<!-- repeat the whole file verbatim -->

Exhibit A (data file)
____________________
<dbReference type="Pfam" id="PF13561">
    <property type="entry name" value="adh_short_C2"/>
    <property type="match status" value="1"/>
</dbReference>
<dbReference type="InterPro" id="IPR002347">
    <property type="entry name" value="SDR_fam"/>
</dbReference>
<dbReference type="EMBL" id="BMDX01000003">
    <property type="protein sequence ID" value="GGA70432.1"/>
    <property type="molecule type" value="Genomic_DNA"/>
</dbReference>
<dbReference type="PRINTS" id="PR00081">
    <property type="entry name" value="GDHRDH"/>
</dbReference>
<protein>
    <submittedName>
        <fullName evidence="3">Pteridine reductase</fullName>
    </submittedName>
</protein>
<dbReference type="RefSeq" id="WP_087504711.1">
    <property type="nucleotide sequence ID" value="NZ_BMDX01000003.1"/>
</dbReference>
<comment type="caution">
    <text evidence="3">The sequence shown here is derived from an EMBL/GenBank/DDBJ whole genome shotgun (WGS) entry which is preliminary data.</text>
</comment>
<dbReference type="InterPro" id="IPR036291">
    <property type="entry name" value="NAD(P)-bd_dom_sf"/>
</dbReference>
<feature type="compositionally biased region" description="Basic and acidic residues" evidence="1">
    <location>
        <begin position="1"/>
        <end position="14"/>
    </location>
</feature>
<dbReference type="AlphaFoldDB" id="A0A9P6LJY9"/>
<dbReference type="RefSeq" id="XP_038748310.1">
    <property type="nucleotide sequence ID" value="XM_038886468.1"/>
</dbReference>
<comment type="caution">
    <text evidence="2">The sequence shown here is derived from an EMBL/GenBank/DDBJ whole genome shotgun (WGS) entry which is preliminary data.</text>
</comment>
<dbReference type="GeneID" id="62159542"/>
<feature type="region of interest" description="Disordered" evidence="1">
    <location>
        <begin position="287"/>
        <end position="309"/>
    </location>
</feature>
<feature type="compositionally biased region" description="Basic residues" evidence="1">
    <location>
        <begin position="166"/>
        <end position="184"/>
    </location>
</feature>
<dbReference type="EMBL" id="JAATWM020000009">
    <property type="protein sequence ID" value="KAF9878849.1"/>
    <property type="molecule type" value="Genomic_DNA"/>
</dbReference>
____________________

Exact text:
<dbReference type="Pfam" id="PF13561">
    <property type="entry name" value="adh_short_C2"/>
    <property type="match status" value="1"/>
</dbReference>
<dbReference type="InterPro" id="IPR002347">
    <property type="entry name" value="SDR_fam"/>
</dbReference>
<dbReference type="EMBL" id="BMDX01000003">
    <property type="protein sequence ID" value="GGA70432.1"/>
    <property type="molecule type" value="Genomic_DNA"/>
</dbReference>
<dbReference type="PRINTS" id="PR00081">
    <property type="entry name" value="GDHRDH"/>
</dbReference>
<protein>
    <submittedName>
        <fullName evidence="3">Pteridine reductase</fullName>
    </submittedName>
</protein>
<dbReference type="RefSeq" id="WP_087504711.1">
    <property type="nucleotide sequence ID" value="NZ_BMDX01000003.1"/>
</dbReference>
<comment type="caution">
    <text evidence="3">The sequence shown here is derived from an EMBL/GenBank/DDBJ whole genome shotgun (WGS) entry which is preliminary data.</text>
</comment>
<dbReference type="InterPro" id="IPR036291">
    <property type="entry name" value="NAD(P)-bd_dom_sf"/>
</dbReference>
<feature type="compositionally biased region" description="Basic and acidic residues" evidence="1">
    <location>
        <begin position="1"/>
        <end position="14"/>
    </location>
</feature>
<dbReference type="AlphaFoldDB" id="A0A9P6LJY9"/>
<dbReference type="RefSeq" id="XP_038748310.1">
    <property type="nucleotide sequence ID" value="XM_038886468.1"/>
</dbReference>
<comment type="caution">
    <text evidence="2">The sequence shown here is derived from an EMBL/GenBank/DDBJ whole genome shotgun (WGS) entry which is preliminary data.</text>
</comment>
<dbReference type="GeneID" id="62159542"/>
<feature type="region of interest" description="Disordered" evidence="1">
    <location>
        <begin position="287"/>
        <end position="309"/>
    </location>
</feature>
<feature type="compositionally biased region" description="Basic residues" evidence="1">
    <location>
        <begin position="166"/>
        <end position="184"/>
    </location>
</feature>
<dbReference type="EMBL" id="JAATWM020000009">
    <property type="protein sequence ID" value="KAF9878849.1"/>
    <property type="molecule type" value="Genomic_DNA"/>
</dbReference>